CEO Live

Breaking business news and updates in and around Columbus

  • New Albany "an experiment that worked"

    Posted on Feb 26, 2015

    “This is an experiment that worked,” journalist Charlie Rose declared as he opened a panel discussion with the master planners of New Albany, including Les Wexner and Jack Kessler, last night at the McCoy Arts Center.

    “Where did you get this idea? What were you drinking?” Rose asked, turning to L Brands' chairman and CEO with a joke about expensive wines.

    “Probably Diet Coke,” Wexner responded, rehashing the New Albany origin story that began with his desire to build a house in the country. He took his plan to Kessler, an influential Columbus developer, who followed suit with his own country house. Soon, the long-time friends and mentees of Columbus banking magnate John G. McCoy cofounded the New Albany Company and developed the master plan for the village. Three decades on, New Albany has grown into the Columbus region’s most desirable executive community.

    “You’ve done well in life,” Rose again joshed Wexner, "why here?”

    Wexner cited his love for Midwestern values and central Ohio's pastoral setting. L Brands, he always felt, was “tremendously advantaged” to be located in Columbus rather than a dense urban fashion hub like New York or L.A.

    “Warren Buffett told me the same thing about Omaha,” said Rose.

    Joining Wexner and Kessler were the members of the original world-class team they convened in the early '90s to engineer their community vision: Gerald McCue, Laurie Olin, Jaquelin Robertson and architect Graham Wyatt.

    Rose inquired into the pair's early land deals, comparing the New Albany transactions to Disney’s covert acquisition of its Magic Kingdom parcels in Orlando. Kessler discussed the shell companies used to purchase parcels in the 1980s, saying that prices rose from ’86 to ’89 as it became clear who was buying.

    Olin, former chair of Harvard's department of landscape architecture, called the early planning process “a great debating society with lots of drawings.”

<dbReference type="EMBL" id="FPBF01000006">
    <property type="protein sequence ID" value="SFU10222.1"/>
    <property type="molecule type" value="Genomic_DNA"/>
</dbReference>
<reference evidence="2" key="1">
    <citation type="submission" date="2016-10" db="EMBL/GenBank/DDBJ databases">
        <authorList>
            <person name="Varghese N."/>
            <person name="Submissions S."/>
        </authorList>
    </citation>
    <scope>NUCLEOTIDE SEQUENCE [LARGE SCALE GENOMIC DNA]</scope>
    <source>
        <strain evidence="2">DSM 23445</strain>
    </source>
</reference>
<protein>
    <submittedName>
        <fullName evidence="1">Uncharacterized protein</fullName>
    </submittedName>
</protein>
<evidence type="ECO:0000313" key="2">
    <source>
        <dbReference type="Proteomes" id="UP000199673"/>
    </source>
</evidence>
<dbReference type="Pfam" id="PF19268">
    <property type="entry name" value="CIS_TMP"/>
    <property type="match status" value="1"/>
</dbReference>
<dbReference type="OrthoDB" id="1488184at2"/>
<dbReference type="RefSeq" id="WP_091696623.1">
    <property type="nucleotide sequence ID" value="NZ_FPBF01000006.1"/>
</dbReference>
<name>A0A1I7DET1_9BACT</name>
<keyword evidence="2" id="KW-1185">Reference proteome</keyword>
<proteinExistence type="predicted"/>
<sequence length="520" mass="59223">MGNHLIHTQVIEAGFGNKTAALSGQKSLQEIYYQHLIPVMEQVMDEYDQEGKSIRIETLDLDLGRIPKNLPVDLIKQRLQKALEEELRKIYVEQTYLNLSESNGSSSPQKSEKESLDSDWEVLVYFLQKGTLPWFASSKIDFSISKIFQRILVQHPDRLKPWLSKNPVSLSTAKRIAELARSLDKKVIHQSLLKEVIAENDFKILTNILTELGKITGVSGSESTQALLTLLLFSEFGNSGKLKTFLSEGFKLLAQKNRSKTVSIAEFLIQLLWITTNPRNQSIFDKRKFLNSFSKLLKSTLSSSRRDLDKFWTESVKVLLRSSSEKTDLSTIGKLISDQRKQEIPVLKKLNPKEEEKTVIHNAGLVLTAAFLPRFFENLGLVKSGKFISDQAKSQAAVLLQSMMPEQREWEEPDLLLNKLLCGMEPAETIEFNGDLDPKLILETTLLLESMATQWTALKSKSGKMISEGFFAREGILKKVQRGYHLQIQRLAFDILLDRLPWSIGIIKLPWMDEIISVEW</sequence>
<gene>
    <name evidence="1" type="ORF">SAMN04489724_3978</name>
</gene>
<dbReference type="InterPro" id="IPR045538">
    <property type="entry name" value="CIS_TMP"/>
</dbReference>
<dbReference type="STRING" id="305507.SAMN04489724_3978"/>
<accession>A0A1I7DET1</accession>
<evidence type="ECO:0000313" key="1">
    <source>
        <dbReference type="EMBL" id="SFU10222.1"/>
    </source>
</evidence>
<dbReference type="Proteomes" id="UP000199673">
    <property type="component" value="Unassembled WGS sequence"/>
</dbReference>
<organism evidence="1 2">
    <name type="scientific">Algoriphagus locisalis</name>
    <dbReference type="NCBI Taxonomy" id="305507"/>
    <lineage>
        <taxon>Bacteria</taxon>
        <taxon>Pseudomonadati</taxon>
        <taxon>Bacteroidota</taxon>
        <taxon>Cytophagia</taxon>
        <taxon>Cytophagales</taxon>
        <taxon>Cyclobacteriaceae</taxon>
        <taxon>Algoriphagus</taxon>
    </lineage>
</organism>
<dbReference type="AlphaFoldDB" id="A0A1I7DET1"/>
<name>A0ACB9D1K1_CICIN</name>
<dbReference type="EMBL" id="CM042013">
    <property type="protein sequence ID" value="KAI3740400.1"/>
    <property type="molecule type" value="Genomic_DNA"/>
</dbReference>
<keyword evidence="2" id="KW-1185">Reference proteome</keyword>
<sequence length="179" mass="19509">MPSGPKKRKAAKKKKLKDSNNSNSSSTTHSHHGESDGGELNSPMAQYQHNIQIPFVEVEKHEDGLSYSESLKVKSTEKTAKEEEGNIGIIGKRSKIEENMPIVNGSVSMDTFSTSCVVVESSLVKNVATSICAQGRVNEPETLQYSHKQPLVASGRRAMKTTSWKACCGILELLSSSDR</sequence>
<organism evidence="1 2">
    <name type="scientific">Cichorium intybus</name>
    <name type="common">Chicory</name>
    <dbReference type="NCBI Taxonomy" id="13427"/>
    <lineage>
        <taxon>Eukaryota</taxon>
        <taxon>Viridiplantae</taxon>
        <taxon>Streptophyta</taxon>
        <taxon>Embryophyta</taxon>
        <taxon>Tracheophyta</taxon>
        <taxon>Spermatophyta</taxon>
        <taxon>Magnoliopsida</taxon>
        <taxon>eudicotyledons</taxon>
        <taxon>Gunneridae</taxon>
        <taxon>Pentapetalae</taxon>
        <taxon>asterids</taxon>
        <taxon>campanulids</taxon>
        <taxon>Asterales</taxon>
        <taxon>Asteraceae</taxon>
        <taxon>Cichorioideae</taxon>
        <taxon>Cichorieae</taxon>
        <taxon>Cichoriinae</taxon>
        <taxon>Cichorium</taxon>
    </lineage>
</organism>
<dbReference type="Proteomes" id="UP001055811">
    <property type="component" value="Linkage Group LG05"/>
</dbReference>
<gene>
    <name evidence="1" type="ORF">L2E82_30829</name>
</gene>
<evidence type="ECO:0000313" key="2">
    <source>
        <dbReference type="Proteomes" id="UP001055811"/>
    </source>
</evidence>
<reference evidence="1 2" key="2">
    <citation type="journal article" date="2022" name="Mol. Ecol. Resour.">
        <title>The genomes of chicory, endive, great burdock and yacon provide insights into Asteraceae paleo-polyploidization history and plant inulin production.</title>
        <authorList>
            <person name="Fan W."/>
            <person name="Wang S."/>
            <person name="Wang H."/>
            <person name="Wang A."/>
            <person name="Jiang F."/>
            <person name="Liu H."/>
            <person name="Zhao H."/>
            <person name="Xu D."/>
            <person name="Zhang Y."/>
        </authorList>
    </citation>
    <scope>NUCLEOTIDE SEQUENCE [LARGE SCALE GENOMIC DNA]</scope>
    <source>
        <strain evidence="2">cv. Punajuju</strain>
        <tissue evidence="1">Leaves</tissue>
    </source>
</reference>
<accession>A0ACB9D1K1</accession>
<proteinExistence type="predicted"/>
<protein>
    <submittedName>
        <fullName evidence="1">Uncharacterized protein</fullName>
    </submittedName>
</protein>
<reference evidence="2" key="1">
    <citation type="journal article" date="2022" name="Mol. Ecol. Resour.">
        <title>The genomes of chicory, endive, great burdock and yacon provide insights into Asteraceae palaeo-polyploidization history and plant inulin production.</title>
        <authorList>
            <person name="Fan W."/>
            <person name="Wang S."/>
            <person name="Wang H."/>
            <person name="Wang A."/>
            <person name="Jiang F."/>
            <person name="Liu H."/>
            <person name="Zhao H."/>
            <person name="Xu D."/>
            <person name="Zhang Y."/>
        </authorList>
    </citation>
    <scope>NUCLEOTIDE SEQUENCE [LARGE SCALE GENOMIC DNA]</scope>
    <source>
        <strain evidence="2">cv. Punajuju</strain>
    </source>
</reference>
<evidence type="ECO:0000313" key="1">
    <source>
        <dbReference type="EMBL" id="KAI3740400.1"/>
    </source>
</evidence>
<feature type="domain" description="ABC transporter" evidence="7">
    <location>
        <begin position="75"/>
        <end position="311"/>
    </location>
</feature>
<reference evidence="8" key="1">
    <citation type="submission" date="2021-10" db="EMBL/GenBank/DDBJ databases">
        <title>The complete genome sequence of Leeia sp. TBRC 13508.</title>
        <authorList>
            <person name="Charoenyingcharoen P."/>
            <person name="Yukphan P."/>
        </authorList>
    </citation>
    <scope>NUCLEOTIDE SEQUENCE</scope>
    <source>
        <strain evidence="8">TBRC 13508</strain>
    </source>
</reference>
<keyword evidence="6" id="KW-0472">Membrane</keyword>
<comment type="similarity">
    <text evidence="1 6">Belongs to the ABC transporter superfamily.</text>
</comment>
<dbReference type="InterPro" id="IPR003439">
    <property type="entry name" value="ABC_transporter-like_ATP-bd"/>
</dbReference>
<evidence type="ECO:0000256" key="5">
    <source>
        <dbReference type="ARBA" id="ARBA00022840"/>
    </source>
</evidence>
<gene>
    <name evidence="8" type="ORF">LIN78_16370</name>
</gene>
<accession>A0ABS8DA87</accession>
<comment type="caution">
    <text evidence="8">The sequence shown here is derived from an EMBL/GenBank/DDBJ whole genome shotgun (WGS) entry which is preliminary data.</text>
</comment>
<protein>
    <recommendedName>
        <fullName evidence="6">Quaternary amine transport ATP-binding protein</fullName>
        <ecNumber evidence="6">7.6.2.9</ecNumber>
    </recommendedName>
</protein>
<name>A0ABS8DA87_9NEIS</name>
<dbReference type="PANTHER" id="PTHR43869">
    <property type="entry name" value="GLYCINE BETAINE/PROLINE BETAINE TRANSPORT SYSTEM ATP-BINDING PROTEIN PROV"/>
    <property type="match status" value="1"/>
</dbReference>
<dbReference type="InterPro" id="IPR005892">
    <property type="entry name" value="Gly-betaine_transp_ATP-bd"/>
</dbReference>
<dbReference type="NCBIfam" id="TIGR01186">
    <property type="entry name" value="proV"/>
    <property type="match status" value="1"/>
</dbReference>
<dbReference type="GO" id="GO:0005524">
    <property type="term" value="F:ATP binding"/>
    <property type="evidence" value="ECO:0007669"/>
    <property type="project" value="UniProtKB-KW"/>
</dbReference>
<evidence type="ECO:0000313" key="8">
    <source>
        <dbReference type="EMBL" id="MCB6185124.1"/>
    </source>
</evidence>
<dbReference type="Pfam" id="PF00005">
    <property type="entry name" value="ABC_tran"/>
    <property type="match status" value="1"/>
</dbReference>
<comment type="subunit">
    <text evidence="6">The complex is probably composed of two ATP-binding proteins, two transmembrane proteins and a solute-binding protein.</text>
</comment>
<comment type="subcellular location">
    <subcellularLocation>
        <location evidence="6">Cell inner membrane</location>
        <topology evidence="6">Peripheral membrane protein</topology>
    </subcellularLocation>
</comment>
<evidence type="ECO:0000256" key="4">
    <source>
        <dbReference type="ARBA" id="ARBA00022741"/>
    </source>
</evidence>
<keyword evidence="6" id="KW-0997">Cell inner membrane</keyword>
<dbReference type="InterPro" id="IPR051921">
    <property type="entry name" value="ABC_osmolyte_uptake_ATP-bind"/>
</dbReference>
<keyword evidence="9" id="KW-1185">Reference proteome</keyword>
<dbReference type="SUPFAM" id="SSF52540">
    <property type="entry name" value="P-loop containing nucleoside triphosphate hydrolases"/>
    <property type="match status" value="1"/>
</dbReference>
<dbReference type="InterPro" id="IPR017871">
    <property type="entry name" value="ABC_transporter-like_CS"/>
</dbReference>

Robertson, former dean of the School of Architecture at the University of Virginia and master planner of Thomas Jefferson’s Monticello, said they planned New Albany to be “an exceptional place in an exceptional place in a language that has been tested."

    The city’s brick Georgian architecture and pastoral common areas were influenced by the Jeffersonian planning of early American towns. Gerald McCue, former dean of faculty at Harvard’s Graduate School of Design, recalled bumping into Kessler at the New York Metropolitan Opera. He was soon on a Limited Brands jet to Ohio to “see what (they) were up to” in New Albany. The planners would take many private flights to hamlets across the U.S. and England for inspiration.

    Wexner had grown frustrated by the quality of housing available in Columbus in the 1980s. “There were too damn many stucco houses in Columbus.”

    He was strict in enforcing the aesthetic code as future residents bought into the vision. “That was not a popular decision.” Wexner marveled that people didn’t like the uniformity: “I said, ‘isn’t that a great thing?’”

    “It made sense to me, as a marketer, that you could really tell a wonderful story” with the landscape and design of the country town, Wexner added.

    Many in the city’s executive class agreed. Prices in the early 1990s for New Albany’s half-acre lots were very high for a region that had few million dollar homes, said Kessler. He and Wexner, New Albany’s first “new” residents, pitched the community to leaders across Columbus; one of their early neighbors was John G. McCoy.

    Thousands of trees purchased from around Ohio, Michigan, Illinois, Pennsylvania, New York and North Carolina were spaced perfectly along New Albany’s shaded boulevards and cul-de-sacs. Of the $40 million raised by the New Albany Community Foundation for the community’s schools and assets development, $25 has been distributed to date.  Of the 800 parcels purchased to date, there are 6,500 acres of New Albany Company land yet to be developed.